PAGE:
From Modern Mythcraft to Magical Surrealism

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Fiction

The Edge of the World

The day that Donna and Piggy and Russ went to see the Edge of the World was a hot one. They were sitting on the curb by the gas station that noontime, sharing a Coke and watching the big Starlifters lumber up into the air, one by one, out of Toldenarba AFB. The sky rumbled with their passing. There’d been an incident in the Persian Gulf, and half the American forces in the Twilight Emirates were on alert.

“My old man says when the Big One goes up, the base will be the first to go,” Piggy said speculatively. “Treaties won’t allow us to defend it. One bomber comes in high and whaboom—” he made soft nuclear explosion noises—”it’s all gone.” He was wearing camouflage pants and a khaki teeshirt with an iron-on reading KILL ‘EM ALL AND LET GOD SORT ‘EM OUT. Donna watched as he took off his glasses to polish them on his shirt. His face went slack and vacant, then livened as he put them back on again, as if he were playing with a mask.

“You should be so lucky,” Donna said. “Mrs. Khashoggi is still going want that paper done on Monday morning, Armageddon or not.”

“Yeah, can you believe her?” Piggy said. “That weird accent! And all that memorization! Cut me some slack. I mean, who cares whether Ackronnion was part of the Mezentian Dynasty?”

“You ought to care, dipshit,” Russ said. “Local history’s the only decent class the school’s got.” Russ was the smartest boy Donna had ever met, never mind the fact that he was flunking out. He had soulful eyes and a radical haircut, short on the sides with a dyed-blond punklock down the back of his neck. “Man, I opened the Excerpts from Epics text that first night, thinking it was going to be the same old bullshit, and I stayed up ’til dawn. Got to school without a wink of sleep, but I’d managed to read every last word. This is one weird part of the world; its history is full of dragons and magic and all kinds of weird monsters. Do you realize that in the eighteenth century three members of the British legation were eaten by demons? That’s in the historical record!”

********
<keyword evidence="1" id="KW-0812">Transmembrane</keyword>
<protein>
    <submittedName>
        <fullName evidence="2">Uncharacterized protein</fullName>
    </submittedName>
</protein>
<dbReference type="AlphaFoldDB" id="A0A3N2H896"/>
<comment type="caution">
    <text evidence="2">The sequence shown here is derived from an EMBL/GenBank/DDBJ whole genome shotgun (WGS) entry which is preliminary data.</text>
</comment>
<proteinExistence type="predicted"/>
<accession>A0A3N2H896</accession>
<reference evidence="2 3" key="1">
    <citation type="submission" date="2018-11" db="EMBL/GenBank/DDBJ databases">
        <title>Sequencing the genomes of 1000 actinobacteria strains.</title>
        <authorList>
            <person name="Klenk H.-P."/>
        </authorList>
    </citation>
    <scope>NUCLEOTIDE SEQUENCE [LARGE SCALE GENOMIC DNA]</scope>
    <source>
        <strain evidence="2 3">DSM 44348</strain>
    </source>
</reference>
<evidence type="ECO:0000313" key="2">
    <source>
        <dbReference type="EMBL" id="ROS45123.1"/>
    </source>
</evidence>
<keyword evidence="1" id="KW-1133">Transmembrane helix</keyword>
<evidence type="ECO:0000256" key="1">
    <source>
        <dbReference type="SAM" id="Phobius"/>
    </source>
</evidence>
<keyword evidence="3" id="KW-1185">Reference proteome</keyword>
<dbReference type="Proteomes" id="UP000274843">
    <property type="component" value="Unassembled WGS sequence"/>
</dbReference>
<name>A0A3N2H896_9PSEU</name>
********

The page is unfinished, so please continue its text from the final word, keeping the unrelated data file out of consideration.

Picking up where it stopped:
Russ was an enigma to Donna. The first time they’d met, hanging with the misfits at an American School dance, he’d tried to put a hand down her pants, and she’d slugged him good, almost breaking his nose. She could still hear his surprised laughter as blood ran down his chin. They’d been friends ever since. Only there were limits to friendship, and now she was waiting for him to make his move and hoping he’d get down to it before her father was rotated out.

In Japan she’d known a girl who had taken a razor blade and carved her boyfriend’s name in the palm of her hand. How could she do that, Donna had wanted to know? Her friend had shrugged, said, “As long as it gets me noticed.” It wasn’t until Russ that Donna understood.

“Strange country,” Russ said dreamily. “The sky beyond the Edge is supposed to be full of demons and serpents and shit. They say that if you stare into it long enough, you’ll go mad.”

They all three looked at one another.

“Well, hell,” Piggy said. “What are we waiting for?”

#

The Edge of the World lay beyond the railroad tracks. They bicycled through the American enclave into the old native quarter. The streets were narrow here, the sideyards crammed with broken trucks, rusted out buses, even yachts up in cradles with stoven-in sides. Garage doors were black mouths hissing and spitting welding sparks, throbbing to the hammered sound of worked metal. They hid their bikes in a patch of scrub apricot trees where the railroad crossed the industrial canal and hiked across.

Time had altered the character of the city where it bordered the Edge. Gone were the archers in their towers, vigilant against a threat that never came. Gone were the rose quartz palaces with their thousand windows, not a one of which overlooked the Edge. The battlements where blind musicians once piped up the dawn now survived only in Mrs. Khashoggi’s texts. Where they had been was now a drear line of weary factory buildings, their lower windows cinderblocked or bricked up and those beyond reach of vandals’ stones painted over in patchwork squares of grey and faded blue.